The Broadband Communities Conference ended yesterday with a focus on public private partnership, digital inclusion and county-level stats on broadband regulation vs population growth.
Steve Ross gave a sneak preview of his research on county growth and broadband regulations. Turns out that policy restrictions on municipal broadband correlate with rural counties that lose populations. The same isn’t found for urban counties. I’m hoping to get Minnesota data soon and I’ll dig in deeper but it helps make the case that what works in urban areas – where there’s a market case for broadband – does not work in areas – where it’s tough to sustain a commercial broadband venture.
We heard from providers and communities that have gone into providing better broadband in rural areas. Here are some quick lessons I picked up:
- Cooperatives are key assets
- Broadband providers value ease of entry over financial incentives
- Governments save money by owning the network (at least to anchors). Lincoln Nebraska now pays $100,000/yr for Gig for 150 anchor institutions versus $4000/month/institution in a commercial market.
- Stock-led companies couldn’t look at FTTH in rural areas because a 10yr ROI doesn’t work for them!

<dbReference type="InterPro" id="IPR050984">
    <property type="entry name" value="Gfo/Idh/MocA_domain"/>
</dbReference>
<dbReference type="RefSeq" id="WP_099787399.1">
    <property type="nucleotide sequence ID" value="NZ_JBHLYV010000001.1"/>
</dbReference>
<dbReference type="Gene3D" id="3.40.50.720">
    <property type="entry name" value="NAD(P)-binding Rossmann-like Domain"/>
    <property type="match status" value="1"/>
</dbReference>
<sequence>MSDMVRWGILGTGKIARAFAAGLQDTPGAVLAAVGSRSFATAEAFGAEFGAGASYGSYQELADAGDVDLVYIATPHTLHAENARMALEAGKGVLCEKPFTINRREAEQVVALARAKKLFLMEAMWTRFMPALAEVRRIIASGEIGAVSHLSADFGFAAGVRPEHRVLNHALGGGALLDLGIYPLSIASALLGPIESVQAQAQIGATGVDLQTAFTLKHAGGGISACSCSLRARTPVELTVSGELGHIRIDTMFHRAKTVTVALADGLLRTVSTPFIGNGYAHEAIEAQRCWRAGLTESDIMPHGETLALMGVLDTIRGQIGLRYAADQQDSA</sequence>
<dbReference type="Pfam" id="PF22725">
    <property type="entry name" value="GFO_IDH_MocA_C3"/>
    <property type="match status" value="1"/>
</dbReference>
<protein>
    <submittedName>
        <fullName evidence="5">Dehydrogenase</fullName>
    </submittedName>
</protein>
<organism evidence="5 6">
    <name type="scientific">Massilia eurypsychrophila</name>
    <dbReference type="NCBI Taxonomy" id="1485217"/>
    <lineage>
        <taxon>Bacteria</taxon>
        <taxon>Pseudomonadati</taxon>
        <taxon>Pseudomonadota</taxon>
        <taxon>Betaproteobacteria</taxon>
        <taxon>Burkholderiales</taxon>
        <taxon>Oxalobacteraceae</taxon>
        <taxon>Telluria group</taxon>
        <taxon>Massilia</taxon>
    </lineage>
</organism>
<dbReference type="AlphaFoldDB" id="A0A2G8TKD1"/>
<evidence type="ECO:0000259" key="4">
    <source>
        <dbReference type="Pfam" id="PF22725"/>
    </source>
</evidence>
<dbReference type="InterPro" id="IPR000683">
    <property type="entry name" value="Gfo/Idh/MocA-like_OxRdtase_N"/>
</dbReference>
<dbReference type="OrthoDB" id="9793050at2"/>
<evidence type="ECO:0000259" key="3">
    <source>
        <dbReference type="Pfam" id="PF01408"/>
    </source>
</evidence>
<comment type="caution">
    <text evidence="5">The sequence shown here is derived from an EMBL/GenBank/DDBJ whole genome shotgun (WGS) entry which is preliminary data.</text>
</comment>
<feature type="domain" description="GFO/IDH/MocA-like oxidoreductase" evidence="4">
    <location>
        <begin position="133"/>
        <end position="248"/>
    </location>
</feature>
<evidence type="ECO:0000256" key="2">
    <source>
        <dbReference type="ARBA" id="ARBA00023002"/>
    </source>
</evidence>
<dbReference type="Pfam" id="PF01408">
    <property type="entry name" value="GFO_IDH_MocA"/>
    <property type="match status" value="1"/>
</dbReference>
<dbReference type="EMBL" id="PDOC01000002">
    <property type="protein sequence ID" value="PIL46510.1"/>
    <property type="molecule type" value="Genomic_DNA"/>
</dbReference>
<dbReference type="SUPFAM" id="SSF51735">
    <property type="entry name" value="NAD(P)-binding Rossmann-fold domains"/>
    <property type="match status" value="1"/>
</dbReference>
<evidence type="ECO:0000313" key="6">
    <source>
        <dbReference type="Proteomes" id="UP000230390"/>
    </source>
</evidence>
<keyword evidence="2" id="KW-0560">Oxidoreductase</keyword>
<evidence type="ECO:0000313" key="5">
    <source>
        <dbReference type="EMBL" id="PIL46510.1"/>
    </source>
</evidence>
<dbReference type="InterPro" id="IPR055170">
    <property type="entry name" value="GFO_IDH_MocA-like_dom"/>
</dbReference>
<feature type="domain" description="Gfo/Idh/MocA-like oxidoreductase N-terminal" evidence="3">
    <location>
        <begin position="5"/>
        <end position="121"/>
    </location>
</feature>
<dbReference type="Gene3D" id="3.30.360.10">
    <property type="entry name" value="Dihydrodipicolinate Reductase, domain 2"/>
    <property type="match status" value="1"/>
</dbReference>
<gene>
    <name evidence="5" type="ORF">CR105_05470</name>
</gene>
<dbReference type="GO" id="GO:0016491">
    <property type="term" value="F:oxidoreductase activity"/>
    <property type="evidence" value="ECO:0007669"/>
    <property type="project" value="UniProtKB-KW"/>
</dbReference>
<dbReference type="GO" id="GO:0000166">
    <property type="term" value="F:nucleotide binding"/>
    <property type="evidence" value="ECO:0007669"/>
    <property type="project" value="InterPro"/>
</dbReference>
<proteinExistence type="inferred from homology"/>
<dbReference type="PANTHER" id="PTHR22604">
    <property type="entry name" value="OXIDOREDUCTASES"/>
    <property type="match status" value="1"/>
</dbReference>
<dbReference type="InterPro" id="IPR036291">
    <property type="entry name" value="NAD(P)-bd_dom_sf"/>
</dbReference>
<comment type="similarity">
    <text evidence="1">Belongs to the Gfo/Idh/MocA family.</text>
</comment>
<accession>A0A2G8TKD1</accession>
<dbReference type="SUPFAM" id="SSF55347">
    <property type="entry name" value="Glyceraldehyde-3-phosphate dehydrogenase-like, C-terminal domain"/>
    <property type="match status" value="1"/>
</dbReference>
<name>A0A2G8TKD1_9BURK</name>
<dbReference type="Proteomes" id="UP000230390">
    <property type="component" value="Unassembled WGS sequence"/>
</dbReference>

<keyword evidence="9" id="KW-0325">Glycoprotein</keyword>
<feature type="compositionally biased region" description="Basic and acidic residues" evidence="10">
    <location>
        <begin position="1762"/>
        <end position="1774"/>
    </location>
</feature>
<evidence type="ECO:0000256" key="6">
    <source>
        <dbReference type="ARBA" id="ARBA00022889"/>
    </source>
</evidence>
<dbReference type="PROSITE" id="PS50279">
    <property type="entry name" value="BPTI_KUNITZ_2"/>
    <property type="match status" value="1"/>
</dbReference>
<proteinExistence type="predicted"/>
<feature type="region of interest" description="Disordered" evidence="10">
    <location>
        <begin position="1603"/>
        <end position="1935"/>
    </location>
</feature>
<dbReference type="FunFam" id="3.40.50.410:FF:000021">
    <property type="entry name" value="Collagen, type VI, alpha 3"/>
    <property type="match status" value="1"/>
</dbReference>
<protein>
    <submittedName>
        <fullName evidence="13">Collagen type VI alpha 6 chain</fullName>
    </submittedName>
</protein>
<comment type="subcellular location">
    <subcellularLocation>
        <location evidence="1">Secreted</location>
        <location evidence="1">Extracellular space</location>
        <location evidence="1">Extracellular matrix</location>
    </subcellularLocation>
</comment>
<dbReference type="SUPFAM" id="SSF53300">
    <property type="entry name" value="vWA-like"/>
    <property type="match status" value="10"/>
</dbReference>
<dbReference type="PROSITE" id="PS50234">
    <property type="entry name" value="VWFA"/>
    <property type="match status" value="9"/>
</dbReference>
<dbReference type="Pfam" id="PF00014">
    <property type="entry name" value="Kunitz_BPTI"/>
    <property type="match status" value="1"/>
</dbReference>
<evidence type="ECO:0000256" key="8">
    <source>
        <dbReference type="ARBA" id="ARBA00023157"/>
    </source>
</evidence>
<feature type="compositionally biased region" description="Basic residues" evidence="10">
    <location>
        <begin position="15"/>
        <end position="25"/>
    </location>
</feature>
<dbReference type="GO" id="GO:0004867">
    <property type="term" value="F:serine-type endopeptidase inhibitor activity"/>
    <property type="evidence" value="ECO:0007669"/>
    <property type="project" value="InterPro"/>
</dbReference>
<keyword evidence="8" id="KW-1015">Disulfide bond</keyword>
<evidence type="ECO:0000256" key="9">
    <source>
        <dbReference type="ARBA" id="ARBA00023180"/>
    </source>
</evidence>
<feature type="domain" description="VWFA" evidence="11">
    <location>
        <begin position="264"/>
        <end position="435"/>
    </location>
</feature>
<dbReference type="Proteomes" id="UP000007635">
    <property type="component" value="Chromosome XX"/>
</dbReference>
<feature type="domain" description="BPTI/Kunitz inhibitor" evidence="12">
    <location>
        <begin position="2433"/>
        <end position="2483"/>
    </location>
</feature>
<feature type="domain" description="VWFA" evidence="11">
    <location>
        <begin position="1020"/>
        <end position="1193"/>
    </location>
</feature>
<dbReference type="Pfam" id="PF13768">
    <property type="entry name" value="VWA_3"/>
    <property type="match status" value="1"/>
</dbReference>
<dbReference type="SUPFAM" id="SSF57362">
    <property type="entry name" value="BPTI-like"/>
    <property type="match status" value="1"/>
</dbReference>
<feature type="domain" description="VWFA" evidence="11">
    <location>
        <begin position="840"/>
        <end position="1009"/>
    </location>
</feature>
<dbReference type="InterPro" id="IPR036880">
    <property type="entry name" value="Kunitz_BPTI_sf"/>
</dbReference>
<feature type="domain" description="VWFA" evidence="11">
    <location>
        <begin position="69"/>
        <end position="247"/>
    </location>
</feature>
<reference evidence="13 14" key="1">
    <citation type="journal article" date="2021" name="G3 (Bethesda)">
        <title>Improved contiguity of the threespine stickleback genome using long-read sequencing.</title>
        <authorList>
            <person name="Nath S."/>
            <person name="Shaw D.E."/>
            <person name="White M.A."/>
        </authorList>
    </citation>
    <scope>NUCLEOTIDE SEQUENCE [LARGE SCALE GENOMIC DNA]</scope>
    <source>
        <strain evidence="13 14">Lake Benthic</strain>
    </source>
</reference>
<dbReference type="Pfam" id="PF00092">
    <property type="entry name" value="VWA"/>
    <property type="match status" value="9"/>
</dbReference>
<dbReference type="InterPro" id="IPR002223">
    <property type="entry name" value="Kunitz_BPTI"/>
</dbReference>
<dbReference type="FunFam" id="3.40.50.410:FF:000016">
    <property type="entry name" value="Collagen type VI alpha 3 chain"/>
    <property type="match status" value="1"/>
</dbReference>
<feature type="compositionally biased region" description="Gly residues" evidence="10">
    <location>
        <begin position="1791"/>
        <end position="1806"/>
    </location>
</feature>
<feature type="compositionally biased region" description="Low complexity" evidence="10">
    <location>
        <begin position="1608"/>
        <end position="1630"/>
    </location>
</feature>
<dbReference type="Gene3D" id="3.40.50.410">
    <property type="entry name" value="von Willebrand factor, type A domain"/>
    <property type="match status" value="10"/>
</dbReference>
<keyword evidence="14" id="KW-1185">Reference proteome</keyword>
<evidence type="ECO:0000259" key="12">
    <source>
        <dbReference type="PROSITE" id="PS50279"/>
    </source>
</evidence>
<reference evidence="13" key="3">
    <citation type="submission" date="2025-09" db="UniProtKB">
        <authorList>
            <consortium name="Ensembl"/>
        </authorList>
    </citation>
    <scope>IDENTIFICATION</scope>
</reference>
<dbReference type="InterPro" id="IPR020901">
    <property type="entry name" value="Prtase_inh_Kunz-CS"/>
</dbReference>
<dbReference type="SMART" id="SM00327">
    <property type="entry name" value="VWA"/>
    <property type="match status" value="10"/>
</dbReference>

We also heard from folks in the adoption field. Adoption always makes for good stories – because adoption improves the quality of life – deployment makes it possible but adoption does it. We heard about the computer refurnishing program funded by lemonade stands. We got to try out virtual reality goggles and learn about how VR can increase empathy. We heard about tech internship programs in rural areas giving students more responsibility, businesses real assets and creating ties between techie kids and the rural communities. We also heard from a teacher from the Fond du Lac reservation speak about the disservice we do to kids when we assume they know everything about technology. No one knows everything – there should always be room for questions and an open door for learning.
Here’s video from the day…